Humans turn, then, to a non-physical explanation of their conviction that there must exist a self that is untainted by chance – that something resides within the human consciousness that is purely human, and perfectly capable of control. The most famous example of this tendency would, perhaps, be Rene Descartes’s assertion that “I think; therefore, I am”. With this statement, Descartes asserts that the physical trappings of a human – the body, the brain – are immaterial to the true nature of the self, which is comprised of the deeper, unadulterated consciousness, or the soul. If one could but remove all of the influences of the outside world (though he did not consider genetics in his treatise, it is safe to assume that Descartes would remove them, as well), one would be left with something unique to oneself, and this unique thing would be the self. When people insist that there must be something special and unknowable about humans that enables them to exert agency over their environment, this soul is, perhaps, what they mean. Because it resides separately from the physical world, which has been shaped by chance and is therefore uncontrolled, the soul is free from any influence but that of the person to whom it belongs, and is therefore the only aspect of a person that truly exhibits the potential for agency. Everything else about a person – everything created by something else, by chance – can be attributable to something previously in existence, and therefore only the soul can possess motivations that are solely its own. One can, of course, substitute any preferred word for “soul”, but the concept remains unchanged, and if evolution’s role in depleting agency is to be accepted, then the idea of the soul seems the only plausible way of reclaiming any sense of control – and humans are loathe to live without control. The insistence on the existence of a soul appears in the religious and non-religious alike.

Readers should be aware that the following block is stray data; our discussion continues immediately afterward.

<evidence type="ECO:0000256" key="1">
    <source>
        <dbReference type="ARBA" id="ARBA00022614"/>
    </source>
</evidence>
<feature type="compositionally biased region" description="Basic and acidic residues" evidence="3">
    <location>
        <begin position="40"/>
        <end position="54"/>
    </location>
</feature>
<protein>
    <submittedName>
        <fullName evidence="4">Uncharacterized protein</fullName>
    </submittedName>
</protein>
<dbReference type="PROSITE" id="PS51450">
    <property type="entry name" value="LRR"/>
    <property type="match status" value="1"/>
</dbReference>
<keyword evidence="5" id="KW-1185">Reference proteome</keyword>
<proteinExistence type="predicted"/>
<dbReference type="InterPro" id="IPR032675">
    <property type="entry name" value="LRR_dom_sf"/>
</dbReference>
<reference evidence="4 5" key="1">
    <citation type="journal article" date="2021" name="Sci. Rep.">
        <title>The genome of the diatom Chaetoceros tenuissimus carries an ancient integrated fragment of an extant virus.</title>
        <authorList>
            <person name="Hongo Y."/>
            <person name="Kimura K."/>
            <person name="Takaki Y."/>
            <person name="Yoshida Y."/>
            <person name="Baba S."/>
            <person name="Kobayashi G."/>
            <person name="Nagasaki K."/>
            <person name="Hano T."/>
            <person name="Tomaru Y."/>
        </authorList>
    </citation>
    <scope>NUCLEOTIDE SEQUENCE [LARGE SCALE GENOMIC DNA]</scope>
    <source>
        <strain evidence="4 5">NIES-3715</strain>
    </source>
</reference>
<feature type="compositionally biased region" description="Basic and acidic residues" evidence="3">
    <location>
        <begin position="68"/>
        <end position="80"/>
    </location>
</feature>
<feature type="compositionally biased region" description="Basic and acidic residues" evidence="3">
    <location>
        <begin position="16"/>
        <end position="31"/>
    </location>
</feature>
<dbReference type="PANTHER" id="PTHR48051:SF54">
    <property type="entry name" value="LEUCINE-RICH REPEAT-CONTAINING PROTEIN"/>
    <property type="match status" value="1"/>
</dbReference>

How can the presence of the soul be proven, though? Put simply, it can’t. The ingeniousness of the soul argument is that the soul is non-physical, unobservable, and knowable only in an intuitive way. People surmise that they absolutely must possess agency – to lack agency isn’t unthinkable so much as unpalatable, however – and realize that there is nothing operating within evolution that can provide that agency, since all things created by evolution would have been limited by it at the same time. People construct something else – the soul – to evade these limitations in independence. The soul’s very nature halts any attempts to explore it, though, since its non-physical existence cannot be observed by our very physical techniques. Moreover, for the soul to possess true agency, it would need to be unchanging except in response to internal forces (the soul changing itself, in other words, with no outside influence); if anything other than immutable, the soul would be just as vulnerable to evolution as anything else, and fail to provide that assurance that it, at least, can somehow control its world. To recap: the soul must not only exist outside physical evolution, but must be utterly unevolving, itself, or the ideal of agency is greatly weakened – and the mere existence of the soul is hypothetical at best, since it cannot be proven with the methods we now possess. What, then, is its purpose in understanding agency and evolution? How can something exist that is truly unchanging – yet, if it changes, how can it be a soul? The soul is a useful idea only inasmuch as it soothes the desperation for some kind of control; because it cannot be proven, and because its very definition is unclear, it has no place in the study of evolution.


Descartes, Rene. “Discourse on Method”. Nanaimo, British Columbia: Vancouver Island University, May 2010.
Dennet, Daniel. Darwin’s Dangerous Idea. New York, NY: Simon and Schuster Paperbacks, 1995.